ONTARIO — Oregon Department of Corrections on Friday denied a public records request filed by the Argus Observer for video footage from inside Snake River Correctional Institution pertaining to correctional officers not wearing face coverings while in close proximity to inmates. However, in that same letter, it was stated that in their own review of the 10 hours of video footage requested it was found that staff at the prison were not always in compliance.

According to Oregon Gov. Kate Brown, the Oregon Department of Corrections has the responsibility to ensure employees follow rules and policies.

ODOC’s response was to a standing request sent on July 21 for video footage to see whether correctional officers are following social distancing mandates. The request was sent after the newspaper received multiple complaints from family members of inmates, as well as inmates, themselves, that officers not wearing masks while less than 6-feet away from inmates was an ongoing issue in spite of the pandemic.

On July 30, SRCI officials contacted the newspaper seeking further information about the request, and it was explained that the newspaper would like footage from inside both the minimum and maximum facility in order to look through it and track how many times correctional officers were in frame without a mask in close proximity of inmates.

“At the outset, we acknowledge the public’s interest in seeking information about staff compliance with wearing face masks when six feet of physical distancing is not possible during the current novel coronavirus COVID-19 pandemic,” reads the letter sent to the newspaper on Friday. “We have taken this into consideration in reviewing your public records request. During our review of requested institution video footage, we acknowledge that there is video footage that depicts some instances in which correctional staff who were not able to maintain six feet of physical distancing are not wearing face masks as required by the Department’s policy.”

In the letter, DOC explained its decision was based on those records being exempt under ORS 192.335(5) and ORS 192.345(23) in order to maintain internal order and security, and the safety of staff and adults in custody that work or live in our correctional institutions.”

As such, DOC determined in its review of the requested footage that “if disclosed, would allow adults in custody to avoid surveillance and permit identification of potential weaknesses in the department security measures.”

The Argus Observer intends to appeal the ODOC decision to not release the video footage, and has reached out to legal counsel.

Infection Prevention Team was at SRCI on Thursday

In a response regarding what kind of follow-up action was being taken at SRCI regarding face-coverings, Jennifer Black, communications manager for ODOC, indicated things have been improving.

“Since the date of your request, Snake River Correctional Institution (SRCI) has diligently worked to educate our employees and the adults in custody (AICs) on the importance of wearing face coverings and we have seen a marked improvement,” reads her reply. “SRCI continues to educate employees with verbal briefings on all three shifts, informational posters, and managers engaging in daily conversations about masks and other ways to stop the spread of COVID-19.”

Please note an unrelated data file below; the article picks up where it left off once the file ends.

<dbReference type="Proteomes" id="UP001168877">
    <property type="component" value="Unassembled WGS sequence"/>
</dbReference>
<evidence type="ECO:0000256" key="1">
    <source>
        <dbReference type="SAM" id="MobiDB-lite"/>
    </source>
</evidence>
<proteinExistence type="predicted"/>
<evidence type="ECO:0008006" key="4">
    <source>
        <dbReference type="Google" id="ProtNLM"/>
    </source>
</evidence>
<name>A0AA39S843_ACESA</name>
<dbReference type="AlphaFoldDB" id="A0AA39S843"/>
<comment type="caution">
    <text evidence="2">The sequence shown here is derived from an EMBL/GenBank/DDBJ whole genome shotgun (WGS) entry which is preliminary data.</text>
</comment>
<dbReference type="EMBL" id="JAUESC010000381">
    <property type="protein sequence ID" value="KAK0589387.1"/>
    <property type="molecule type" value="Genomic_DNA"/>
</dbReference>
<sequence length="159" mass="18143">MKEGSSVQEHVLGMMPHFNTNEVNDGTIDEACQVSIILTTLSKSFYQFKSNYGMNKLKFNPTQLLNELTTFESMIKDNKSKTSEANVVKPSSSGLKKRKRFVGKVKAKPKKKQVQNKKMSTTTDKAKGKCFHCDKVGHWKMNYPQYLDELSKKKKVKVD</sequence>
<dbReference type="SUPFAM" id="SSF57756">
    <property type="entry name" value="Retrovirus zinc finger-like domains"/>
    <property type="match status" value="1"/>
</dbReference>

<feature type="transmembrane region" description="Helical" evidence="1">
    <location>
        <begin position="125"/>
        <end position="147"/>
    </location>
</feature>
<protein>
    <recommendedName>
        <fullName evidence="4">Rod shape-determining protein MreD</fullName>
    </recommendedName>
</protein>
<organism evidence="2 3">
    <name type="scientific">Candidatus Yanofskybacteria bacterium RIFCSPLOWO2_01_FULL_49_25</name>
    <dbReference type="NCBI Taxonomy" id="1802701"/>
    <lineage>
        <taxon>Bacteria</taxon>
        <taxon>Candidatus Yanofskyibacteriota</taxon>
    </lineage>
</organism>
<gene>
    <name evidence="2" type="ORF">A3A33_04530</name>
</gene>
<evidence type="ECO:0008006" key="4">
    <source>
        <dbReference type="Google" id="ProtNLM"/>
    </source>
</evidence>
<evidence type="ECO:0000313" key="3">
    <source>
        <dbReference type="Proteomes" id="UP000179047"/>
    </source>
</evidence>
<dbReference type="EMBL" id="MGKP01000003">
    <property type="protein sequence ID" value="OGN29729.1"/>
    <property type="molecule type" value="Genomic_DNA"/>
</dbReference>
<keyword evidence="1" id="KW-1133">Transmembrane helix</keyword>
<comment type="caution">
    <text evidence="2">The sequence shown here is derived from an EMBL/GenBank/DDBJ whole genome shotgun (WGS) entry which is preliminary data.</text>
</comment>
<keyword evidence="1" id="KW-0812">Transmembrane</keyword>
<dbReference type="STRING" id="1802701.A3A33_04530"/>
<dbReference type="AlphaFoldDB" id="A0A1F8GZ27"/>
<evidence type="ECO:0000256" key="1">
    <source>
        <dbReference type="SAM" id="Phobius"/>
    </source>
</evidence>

Additionally, Black said “any employee who openly violates the directive on face coverings is investigated.”

She said with the goal being zero positive COVID-19 cases in SRCI and a return to normal operations across the state. As such, an “Infection Prevention Team” has been established, and is being used to assess implementing preventative controls.

“This group is external to SRCI and visited the institution yesterday. The team was using an assessment tool developed from guidance from the Centers for Disease Control and Prevention (CDC), the Oregon Health Authority, and our own AOC/Executive Team, and adapted by DOC’s Chief Audit Administrator.”

Black states that the team’s conclusions were largely positive. A list of their findings, according to Black, follows:

• Staff are diligent in the symptom screening.

• The vast majority of staff and AICs practice social distancing when possible within the limitations of the facility.

• The vast majority of staff wear face coverings when social distancing is not possible.

• The executive team takes COVID-19 risks seriously.

Governor expects all Oregonians to abide

Currently, ODOC staff, in line with Brown’s mandate regarding COVID-19, must follow social distancing measures at any ODOC facility, which includes wearing a mask if 6-feet of physical distancing cannot be maintained.

The Argus reached out to Brown for a comment regarding state employees not following the mandate.

“Governor Brown expects all Oregonians — including those who work for state agencies — to abide by all applicable guidelines and requirements regarding the use of face coverings,” reads an email from Liz Merah, press secretary for the governor. “My understanding is DOC has implemented their own guidelines — in collaboration with the Oregon Health Authority — regarding the use of face coverings within its institutions. All employees should adhere to those guidelines, and DOC has the responsibility to ensure employees abide by agency rules and policies.”

In the phone conference call with the newspaper on July 30, Jill Curtis at SRCI said, “Oregon Department of Corrections has a commitment to make people feel comfortable.”

In addition to an email link on the DOC’s COVID-19 response page, there “is a whole team of people in Salem working almost full-time,” responding to complaints. She encouraged anybody with complaints to reach out to DOC.

However, in multiple complaints received by the newspaper, family members and inmates say they wish to remain anonymous, citing retaliation as a reason why.

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